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Wednesday, July 27, 2016

Star Trek: Discovery Trailer & Logo Revealed, Setting Speculation

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Edited by Robert Beach 

Over 11 years ago, Star Trek: Enterprise went off the air and ended the era of Trek on TV. Even though the franchise would be rescued from oblivion four years later with the J.J. Abrams reboot series, Star Trek as a sci-fi series of genuine renown, import, and intelligence wouldn’t reassert itself till this year.  

Thanks to a double barrel strategy, Star Trek has marked its 50th anniversary with a major return to prominence thanks to a quality movie and an upcoming new TV show helmed by Hannibal show runner Bryan Fuller.  

Now, we’ve finally got a title and imagery. The first short teaser for the new series debuts the lead ship and gives some cryptic clues about the setting. So let’s dive into our first major look at Star Trek: Discovery. 

Firstly, the logo design here is very striking with a lot of stunning texture work and a unique approach to the visual design. The Trek font is clearly on display, but the heavy emphasis on metallic tones and textures gives it a uniquely mechanical look that’s often been missing from the new films. In Star Trek Beyond, Justin Lin had to crash the ship so as to ditch all the Apple visual designs and bring things back to more hardware-oriented visual conception, so I’m glad the new show will be following suit. 

What I like about the logo, though, is the visual design of the split emblem. The design reminds me of the Ferengi emblem, which also sports a big bisecting line of definition through the center of the visual. I doubt that was the intentional as I’m sure the powers that be would rather we forget the Ferengi ever existed. It’s still neat. What’s more, there’s no chance we’ll see the Ferengi in the new show owing to its setting.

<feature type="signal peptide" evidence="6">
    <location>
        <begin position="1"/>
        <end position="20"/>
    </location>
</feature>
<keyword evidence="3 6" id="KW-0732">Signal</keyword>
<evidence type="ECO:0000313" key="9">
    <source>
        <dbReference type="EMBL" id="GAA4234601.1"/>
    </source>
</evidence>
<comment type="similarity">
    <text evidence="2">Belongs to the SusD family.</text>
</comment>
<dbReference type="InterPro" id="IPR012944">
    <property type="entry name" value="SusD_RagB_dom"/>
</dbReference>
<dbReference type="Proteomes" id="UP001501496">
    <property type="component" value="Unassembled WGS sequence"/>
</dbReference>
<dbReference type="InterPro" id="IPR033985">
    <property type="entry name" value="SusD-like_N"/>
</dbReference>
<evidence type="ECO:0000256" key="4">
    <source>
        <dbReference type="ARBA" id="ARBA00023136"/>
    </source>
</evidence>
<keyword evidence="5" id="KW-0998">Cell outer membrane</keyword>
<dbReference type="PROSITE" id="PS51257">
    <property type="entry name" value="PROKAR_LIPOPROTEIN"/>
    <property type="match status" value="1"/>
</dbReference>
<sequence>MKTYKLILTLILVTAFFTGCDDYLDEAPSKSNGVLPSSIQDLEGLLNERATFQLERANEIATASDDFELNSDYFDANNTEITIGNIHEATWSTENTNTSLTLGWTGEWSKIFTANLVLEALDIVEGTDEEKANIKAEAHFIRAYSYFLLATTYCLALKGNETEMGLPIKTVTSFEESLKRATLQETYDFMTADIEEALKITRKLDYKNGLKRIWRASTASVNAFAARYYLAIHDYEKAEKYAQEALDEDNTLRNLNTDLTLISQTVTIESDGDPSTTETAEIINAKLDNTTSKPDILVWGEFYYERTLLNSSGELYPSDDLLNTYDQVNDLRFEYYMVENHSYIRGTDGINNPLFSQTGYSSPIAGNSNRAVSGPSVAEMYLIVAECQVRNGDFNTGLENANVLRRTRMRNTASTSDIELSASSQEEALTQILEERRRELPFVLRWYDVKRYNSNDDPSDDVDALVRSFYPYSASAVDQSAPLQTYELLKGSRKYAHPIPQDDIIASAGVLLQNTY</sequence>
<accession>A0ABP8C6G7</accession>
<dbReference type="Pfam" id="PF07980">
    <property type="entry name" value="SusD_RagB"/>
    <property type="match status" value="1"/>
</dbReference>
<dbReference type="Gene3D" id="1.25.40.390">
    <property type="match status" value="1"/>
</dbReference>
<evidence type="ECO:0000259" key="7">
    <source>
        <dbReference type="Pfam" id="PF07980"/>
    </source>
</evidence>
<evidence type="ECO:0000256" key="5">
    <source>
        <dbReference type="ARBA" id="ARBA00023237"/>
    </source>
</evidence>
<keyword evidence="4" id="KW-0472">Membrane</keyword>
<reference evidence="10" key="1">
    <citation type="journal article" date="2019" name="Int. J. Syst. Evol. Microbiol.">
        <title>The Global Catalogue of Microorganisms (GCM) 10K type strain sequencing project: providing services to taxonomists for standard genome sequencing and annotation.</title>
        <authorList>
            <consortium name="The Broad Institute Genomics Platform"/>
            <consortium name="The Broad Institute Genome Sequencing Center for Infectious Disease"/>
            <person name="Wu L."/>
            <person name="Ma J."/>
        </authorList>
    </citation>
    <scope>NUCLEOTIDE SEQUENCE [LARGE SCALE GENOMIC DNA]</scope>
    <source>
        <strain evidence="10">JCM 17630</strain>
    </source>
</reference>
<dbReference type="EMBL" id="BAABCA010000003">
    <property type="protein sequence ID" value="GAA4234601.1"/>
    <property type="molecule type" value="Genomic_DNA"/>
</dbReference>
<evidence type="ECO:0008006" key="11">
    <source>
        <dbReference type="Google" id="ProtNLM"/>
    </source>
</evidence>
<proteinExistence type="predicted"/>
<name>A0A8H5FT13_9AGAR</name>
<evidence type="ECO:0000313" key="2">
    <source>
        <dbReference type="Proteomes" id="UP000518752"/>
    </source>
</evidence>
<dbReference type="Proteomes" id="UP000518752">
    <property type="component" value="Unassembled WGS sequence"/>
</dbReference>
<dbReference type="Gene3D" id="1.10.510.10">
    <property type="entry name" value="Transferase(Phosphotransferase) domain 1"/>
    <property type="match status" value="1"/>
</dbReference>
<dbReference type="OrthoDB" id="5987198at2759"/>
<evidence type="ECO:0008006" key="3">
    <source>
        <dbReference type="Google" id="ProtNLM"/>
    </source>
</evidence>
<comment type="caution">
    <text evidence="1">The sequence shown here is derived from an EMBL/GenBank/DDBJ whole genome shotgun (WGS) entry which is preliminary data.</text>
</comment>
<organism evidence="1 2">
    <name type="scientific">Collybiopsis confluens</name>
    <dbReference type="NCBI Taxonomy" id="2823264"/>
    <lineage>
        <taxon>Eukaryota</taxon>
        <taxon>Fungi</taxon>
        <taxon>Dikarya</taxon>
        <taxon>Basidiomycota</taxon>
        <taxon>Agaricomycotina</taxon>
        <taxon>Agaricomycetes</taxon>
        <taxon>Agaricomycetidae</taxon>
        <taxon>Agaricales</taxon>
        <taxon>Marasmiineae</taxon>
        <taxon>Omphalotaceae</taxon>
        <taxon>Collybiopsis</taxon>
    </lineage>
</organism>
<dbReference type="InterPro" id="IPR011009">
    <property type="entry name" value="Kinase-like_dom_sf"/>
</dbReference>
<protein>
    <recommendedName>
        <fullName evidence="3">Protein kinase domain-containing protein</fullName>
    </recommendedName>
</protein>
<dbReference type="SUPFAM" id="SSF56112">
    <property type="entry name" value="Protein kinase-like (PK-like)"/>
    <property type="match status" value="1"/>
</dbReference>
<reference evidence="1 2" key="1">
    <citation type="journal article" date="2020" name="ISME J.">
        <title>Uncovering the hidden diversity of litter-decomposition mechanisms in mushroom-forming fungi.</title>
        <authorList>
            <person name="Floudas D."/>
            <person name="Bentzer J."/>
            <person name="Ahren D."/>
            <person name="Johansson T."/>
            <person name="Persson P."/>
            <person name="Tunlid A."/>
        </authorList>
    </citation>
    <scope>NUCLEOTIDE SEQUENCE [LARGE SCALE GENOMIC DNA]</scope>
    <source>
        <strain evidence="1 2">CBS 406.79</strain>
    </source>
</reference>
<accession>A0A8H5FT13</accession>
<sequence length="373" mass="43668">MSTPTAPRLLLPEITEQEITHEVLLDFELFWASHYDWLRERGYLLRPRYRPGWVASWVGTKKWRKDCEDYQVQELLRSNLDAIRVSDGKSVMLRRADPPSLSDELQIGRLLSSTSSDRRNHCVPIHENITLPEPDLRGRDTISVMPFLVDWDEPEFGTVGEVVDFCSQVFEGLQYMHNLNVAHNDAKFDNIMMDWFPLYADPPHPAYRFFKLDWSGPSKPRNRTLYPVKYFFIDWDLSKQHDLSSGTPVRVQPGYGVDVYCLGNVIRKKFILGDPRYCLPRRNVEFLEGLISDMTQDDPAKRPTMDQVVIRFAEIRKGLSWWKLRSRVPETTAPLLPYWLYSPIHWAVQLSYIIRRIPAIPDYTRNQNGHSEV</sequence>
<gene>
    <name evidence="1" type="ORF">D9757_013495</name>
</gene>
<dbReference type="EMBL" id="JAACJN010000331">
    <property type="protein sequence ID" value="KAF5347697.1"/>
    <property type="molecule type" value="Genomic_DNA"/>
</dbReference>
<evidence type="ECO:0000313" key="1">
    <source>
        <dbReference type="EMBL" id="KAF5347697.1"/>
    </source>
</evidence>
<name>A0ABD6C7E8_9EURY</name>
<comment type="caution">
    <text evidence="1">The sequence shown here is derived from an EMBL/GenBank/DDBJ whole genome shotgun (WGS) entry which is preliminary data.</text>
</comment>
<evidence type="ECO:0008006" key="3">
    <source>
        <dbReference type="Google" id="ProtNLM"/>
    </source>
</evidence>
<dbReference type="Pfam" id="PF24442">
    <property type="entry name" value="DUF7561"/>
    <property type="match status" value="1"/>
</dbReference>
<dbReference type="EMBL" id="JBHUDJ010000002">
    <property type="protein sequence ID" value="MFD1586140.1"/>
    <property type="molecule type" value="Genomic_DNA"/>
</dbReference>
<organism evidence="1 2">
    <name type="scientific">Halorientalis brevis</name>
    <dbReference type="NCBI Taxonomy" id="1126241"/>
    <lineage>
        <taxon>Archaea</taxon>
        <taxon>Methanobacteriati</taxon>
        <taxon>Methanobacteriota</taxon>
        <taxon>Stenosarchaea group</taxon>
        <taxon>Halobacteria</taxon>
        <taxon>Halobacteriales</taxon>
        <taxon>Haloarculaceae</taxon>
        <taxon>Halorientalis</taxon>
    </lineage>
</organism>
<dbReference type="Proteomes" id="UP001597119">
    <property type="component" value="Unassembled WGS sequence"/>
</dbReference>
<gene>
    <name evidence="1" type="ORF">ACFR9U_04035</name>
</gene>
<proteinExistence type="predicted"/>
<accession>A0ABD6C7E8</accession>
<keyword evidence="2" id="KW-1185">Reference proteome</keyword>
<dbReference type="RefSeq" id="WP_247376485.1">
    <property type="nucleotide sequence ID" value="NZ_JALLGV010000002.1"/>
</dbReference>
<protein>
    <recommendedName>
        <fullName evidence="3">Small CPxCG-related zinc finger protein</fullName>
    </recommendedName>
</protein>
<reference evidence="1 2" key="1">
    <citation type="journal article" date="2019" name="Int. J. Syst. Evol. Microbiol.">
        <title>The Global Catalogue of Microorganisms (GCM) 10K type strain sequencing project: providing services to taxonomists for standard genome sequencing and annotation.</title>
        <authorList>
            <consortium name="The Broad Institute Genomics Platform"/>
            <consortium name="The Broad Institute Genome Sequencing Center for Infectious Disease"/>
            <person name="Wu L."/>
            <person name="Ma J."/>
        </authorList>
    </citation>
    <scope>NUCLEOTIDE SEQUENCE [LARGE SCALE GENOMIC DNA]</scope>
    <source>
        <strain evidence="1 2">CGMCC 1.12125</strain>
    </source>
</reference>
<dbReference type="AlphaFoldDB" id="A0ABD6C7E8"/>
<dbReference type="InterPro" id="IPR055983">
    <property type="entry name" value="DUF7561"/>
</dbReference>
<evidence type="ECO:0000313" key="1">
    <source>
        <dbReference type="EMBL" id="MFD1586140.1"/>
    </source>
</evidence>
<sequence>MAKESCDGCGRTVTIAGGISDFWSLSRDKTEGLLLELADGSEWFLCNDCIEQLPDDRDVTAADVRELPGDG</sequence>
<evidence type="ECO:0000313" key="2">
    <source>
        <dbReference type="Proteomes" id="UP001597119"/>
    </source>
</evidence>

This is where we get into the realm of rumor and speculation as I’ve not seen any hard confirmation on exactly when the new show will be set in Trek’s history. The main thing that we know about the new series is that it’s not following the Enterprise. It's a new ship called the USS Discovery, call sign NCC-1031.  That registration number is more important than you’d think as it’s the main reason there’s so much dissension about when the show is set. 

The initial reports suggested the new series was set in the wake of Star Trek: Undiscovered Country, emphasizing the difficulties of the newly formed union between the Klingons and the Federation. That’s fertile ground for a new Star Trek show, dipping into the vast gulf of unexplored history that separates the first run of films from The Next Generation. 

The triangular design of the ship’s body is very similar to the design of the Klingon cruisers from the original series, which could indicate the show is based around a joint Federation-Klingon built ship. That would fit with Bryan Fuller’s Star Trek experience as he previously wrote for Voyager, a show about blending opposing crews in a state-of-the-art new ship.

However, the post-Star Trek VI setting doesn't mesh well once you factor in the serial numbers. Discovery’s serial number predates the original Enterprise’s. The Enterprise of the original series’ serial number is NCC-1701, which would place its construction well after the Discovery’s. Combine that with the more mechanical affects of the ship and this leads to prequel speculation to the original series, set during the time after Star Trek: Enterprise. 

That’d be an interesting pitch, but I’m not sure it’s quite as fertile as coming after Undiscovered Country.  What made Enterprise intriguing was seeing the advancement of technology, ideology, and galactic politics towards a utopia. If this new series sets after the establishment of Star Fleet and the Federation, there’s not much to do but spin your wheels till the time of the original series.